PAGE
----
Sickled cells sickle cell disease

■ Hypersegmented neutrophils (folat:e/B1? deficiency) a Hypochromic and microcytic RBCs (iron deficiency) a Basophilic stippling (lead poisoning)

« Heinz bodies (G-6-PD deficiency)

■ "Bite cells" (hemolytic anemias)

* Howell--Jolly bodies (asplenic patients)

■ iron inclusions in RBCs of bone marrow (sideroblastic anemia)

■ Teardrop-shaped RBCs (myelofibrosis)

■ Sclnstocytes, helmet cells, and fragmented RBCs (intravascular hemolysis) »Spherocytes and elliptocytes (hereditary spherocytosis/elliptocytosis)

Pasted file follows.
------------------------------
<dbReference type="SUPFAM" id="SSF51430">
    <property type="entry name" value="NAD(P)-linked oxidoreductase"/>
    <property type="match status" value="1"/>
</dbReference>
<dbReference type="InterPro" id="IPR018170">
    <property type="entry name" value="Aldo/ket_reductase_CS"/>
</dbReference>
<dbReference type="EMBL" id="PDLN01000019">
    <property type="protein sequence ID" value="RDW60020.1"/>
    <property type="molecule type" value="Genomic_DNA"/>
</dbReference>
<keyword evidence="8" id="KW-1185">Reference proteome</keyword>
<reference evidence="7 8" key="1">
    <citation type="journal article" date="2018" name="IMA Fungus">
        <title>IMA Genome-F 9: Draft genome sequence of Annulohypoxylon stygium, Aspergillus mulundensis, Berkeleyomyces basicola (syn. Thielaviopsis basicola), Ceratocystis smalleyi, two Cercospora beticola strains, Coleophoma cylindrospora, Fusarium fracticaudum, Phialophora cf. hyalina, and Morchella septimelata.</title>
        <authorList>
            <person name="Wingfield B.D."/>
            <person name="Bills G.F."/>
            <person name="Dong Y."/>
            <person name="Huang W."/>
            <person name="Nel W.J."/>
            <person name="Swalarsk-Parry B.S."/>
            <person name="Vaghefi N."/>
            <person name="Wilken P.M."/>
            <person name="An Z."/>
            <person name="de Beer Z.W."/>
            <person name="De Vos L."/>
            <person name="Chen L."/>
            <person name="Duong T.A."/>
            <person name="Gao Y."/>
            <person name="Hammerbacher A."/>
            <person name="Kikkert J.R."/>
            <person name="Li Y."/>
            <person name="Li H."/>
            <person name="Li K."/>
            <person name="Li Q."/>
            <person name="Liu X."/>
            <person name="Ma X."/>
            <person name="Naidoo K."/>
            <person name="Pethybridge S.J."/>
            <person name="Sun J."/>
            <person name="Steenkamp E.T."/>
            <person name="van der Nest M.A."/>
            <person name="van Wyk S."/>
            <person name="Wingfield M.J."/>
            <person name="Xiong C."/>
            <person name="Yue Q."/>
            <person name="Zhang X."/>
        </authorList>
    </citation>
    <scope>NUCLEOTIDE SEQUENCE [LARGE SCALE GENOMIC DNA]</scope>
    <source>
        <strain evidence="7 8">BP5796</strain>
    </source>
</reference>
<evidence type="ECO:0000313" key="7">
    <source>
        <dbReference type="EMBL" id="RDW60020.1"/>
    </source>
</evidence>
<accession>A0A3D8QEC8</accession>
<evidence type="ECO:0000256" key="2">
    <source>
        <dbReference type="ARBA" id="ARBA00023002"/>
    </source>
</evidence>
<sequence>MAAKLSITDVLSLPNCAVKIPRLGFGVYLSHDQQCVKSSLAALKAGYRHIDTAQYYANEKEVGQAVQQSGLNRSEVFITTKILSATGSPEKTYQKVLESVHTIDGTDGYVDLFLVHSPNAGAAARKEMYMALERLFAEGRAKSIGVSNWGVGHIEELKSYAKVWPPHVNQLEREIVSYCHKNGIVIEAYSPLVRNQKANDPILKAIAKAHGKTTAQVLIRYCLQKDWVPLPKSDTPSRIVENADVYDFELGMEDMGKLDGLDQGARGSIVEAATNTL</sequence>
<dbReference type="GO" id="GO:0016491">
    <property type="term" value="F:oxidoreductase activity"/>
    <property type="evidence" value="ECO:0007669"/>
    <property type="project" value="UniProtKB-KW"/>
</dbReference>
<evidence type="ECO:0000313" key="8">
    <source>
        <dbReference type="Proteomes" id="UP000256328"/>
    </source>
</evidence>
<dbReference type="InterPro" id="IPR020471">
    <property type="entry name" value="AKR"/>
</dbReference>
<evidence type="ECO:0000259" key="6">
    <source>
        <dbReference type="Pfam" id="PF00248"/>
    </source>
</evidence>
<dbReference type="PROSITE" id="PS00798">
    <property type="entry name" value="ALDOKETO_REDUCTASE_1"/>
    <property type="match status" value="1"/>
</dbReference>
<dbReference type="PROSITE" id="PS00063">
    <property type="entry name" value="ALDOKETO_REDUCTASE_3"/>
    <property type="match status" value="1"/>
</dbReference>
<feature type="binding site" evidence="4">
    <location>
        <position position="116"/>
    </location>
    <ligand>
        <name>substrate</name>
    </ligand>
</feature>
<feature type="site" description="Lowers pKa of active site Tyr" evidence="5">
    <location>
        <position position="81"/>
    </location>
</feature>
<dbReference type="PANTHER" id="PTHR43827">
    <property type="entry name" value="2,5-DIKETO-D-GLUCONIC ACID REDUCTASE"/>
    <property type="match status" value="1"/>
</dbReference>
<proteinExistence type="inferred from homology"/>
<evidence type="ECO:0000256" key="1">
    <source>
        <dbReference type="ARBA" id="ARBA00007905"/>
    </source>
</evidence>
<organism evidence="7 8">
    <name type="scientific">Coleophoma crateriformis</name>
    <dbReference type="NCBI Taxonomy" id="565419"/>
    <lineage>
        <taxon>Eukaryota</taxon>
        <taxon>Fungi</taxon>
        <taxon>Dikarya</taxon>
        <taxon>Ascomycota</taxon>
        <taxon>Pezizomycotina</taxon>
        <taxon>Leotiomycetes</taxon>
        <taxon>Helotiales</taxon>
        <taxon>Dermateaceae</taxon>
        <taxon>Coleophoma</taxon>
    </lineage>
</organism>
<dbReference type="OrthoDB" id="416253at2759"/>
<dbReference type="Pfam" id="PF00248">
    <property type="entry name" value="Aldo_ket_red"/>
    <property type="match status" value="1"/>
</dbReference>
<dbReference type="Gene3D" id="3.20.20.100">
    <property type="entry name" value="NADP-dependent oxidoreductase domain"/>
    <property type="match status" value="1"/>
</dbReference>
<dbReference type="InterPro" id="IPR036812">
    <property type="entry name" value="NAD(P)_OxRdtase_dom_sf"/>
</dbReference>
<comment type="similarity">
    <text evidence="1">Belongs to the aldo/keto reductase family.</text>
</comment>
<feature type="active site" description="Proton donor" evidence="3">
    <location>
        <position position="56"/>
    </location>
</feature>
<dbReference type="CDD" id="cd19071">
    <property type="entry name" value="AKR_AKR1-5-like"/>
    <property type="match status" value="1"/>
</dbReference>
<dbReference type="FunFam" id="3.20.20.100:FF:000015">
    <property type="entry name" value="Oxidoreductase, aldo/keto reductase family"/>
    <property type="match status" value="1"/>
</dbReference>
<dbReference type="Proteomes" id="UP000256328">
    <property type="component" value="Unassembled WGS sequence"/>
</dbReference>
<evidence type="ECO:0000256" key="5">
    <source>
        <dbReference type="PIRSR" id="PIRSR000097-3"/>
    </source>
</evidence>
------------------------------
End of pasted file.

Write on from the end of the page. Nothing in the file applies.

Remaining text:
■ Acanthocytes/spur cells (abetalipoproteioemia)

■ Target cells (thalassemia, liver disease)

■ Echinocytes and burr cells (uremia)

■ Polychromasia (from reticulocytosis-; should alert you to possibility of hemolysis) a Rouleaux formation (multiple myeloma)

a Parasites inside RBCs (malaria, babesiosis)

Reticulocyte index (RI) should be > 2% with anemia; otherwise, the marrow is not responding properly. A reticulocyte index > 3% should, make you think of hemolysis as the cause (the marrow is responding properly, so it is not the problem). With these three parameters, you can make a reasonable differential diagnosis if the cause is not obvious.


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